Hard work, but worth it.

The Phillips’ dreams led to an unconventional life on the farm.

It’s not easy running an organic dairy, but that’s not the hardest part of James and Anne Phillips’ jobs. At the end of each season, James and Anne know they could be asked to leave their farm completely.

You see, the Phillipses don’t actually own their farm. They rent it (and a little house a few miles away) as a way to farm organically as they search for their own land. Though renting is far from what the couple had in mind when they first met at Cornell, it’s given them a shot at reaching the dream that brought them together.

“We started attending grazing meetings together in the early ‘90s,” Jim explains. “We saw it as a way more aligned with what we wanted to do. As a young couple with little money, it was certainly the way to go.”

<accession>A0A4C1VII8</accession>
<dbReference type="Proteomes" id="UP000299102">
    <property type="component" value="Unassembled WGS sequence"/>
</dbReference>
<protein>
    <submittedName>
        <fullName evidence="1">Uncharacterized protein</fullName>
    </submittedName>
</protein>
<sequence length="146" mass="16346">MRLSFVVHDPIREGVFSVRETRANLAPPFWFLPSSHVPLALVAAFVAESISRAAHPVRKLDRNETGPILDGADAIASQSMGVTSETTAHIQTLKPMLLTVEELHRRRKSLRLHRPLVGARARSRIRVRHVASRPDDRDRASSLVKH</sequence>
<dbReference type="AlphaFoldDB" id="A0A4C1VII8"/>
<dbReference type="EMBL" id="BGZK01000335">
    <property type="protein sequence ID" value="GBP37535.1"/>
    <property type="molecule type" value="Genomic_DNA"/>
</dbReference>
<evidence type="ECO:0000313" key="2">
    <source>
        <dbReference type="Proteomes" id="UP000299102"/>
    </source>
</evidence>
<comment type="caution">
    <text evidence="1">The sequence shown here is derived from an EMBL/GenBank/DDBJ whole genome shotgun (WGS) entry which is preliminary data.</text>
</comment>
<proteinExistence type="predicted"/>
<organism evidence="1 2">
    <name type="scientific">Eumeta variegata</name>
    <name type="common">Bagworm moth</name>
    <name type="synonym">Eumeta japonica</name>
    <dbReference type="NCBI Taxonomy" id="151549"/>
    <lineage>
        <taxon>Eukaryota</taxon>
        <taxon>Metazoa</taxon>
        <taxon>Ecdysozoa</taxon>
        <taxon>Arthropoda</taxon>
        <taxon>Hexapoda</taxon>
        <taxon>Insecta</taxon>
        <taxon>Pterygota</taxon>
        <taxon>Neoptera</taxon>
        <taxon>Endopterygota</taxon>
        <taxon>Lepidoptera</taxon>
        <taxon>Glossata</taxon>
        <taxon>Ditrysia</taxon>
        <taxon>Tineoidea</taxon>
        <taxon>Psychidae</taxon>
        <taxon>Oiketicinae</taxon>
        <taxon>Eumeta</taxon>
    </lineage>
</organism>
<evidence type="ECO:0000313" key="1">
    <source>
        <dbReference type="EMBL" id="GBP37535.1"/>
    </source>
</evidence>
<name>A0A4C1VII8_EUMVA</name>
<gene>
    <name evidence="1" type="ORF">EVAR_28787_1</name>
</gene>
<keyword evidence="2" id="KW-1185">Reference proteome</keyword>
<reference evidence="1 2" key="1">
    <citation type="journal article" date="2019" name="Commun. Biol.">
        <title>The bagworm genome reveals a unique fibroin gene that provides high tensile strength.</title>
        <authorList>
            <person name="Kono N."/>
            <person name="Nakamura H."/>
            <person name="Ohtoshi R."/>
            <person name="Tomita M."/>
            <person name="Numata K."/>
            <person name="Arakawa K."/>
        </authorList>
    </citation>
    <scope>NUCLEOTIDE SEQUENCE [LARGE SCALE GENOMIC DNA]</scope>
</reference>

Figuring out that they wanted to run a grass-based dairy was easy. Finding a place to do it, however, was harder. A lot harder.

The Phillipses searched far and wide for a farm to call their own, working fields and pastures in both Ohio and Virginia before settling near Anne’s hometown in upstate New York.

Here, the fields roll away toward the Catskill Mountains and the grass grows green. It’s an idyllic scene with one significant flaw: this is still someone else’s land.

The Phillips remain optimistic. This is their dream, and they don’t care how long it takes to get where they want to go. “This is what Jim and I have chosen to do,” explains Anne. “[Organic dairying] is what we love. Our animals are healthy, eating fresh young grass, and we’re working together on something.”

“Sure, the renting part can be stressful,” she adds, “but the way we farm brings us great joy. It’s worth it.”

Hu-Hill Farm Partnership
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Hu-Hill Farm Partnership

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